This section is from the book "Applied Anatomy: The Construction Of The Human Body", by Gwilym G. Davis. Also available from Amazon: Applied anatomy: The construction of the human body.
Sebaceous cysts arise from obstructed sebaceous glands; the contents consists of epithelial cells, fat, and cholesterin. They sometimes calcify. They spread in the subcutaneous tissue, stretching and raising the skin above and causing atrophy of the hair bulbs, but do not involve the epicranial aponeurosis below. In removing them, if they have never been inflamed, they can readily be turned out through a slit in the skin. The subaponeurotic space will not be opened, therefore their removal is not often followed by bad results.
Fig. 9. - Sebaceous cyst of scalp.
Fig. 10. - Meningocele.
Meningocele, or a tumor containing the meninges of the brain and cerebrospinal fluid, is more rare in the skull than is the case when the spine is affected. It protrudes through an unossified part of the skull, and, according to Sutton, two-thirds of the cases occur in the occipital region, between the foramen magnum and torcular Herophili. He characterizes it as a hydrocele of the fourth ventricle, and says that nine out of ten cases die if operated on. The next most frequent seat for meningocele is at the root of the nose (Fig. 10).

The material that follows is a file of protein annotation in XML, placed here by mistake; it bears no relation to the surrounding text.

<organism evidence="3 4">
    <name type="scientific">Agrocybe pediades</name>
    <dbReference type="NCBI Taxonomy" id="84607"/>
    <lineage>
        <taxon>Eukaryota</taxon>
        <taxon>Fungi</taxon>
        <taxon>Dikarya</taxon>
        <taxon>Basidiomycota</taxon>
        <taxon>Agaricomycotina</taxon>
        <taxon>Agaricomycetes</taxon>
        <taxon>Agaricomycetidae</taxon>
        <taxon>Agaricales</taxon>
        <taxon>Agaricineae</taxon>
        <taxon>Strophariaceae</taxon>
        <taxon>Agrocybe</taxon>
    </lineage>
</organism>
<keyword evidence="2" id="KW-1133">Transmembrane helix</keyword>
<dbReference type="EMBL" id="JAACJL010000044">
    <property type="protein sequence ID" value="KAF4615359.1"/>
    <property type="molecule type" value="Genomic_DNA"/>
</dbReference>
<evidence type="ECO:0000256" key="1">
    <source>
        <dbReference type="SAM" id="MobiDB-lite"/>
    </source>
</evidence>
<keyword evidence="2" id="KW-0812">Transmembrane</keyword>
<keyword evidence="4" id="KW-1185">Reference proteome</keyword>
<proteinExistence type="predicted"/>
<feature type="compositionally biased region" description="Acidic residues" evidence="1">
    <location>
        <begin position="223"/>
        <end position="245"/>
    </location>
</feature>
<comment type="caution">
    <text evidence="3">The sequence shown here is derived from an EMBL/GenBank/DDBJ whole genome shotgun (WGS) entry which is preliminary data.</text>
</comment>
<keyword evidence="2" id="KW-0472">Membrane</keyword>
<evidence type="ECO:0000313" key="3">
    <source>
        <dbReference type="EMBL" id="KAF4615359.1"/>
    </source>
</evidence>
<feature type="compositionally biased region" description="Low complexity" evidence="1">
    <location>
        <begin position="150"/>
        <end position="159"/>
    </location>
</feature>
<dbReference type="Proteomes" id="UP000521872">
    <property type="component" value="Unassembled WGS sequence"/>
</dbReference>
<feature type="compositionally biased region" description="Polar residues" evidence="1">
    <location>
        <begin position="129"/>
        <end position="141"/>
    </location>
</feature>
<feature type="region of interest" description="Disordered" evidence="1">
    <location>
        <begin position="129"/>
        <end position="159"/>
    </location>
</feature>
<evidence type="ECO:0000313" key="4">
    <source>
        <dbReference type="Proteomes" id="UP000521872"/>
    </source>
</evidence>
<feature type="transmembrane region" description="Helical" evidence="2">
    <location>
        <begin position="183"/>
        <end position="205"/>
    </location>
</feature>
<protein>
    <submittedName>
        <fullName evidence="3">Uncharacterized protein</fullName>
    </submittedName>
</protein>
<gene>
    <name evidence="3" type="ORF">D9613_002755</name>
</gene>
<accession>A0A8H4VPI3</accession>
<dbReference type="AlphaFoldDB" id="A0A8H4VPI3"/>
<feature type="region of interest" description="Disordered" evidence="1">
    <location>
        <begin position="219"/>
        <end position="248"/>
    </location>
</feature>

Cephalhydrocele is the name given to a pulsating tumor communicating with the interior of the skull through a traumatic opening. It contains cerebrospinal fluid.
Dermoid tumors occur in the median line and, according to Sutton, are most common over the anterior fontanelle and external occipital protuberance. They often have a thin pedicle attaching them to the dura mater and may grow either inside or outside the skull. They are formed by an inclusion of some of the tissue of the ectoderm by the bones as they approach from each side to ossify and unite in the median line.
A congenital tumor located at the root of the nose is probably an encephalocele; one located at the anterior fontanelle is probably a dermoid; a tumor in the occipital region may be either, but a dermoid is apt to be higher up than an encephalocele.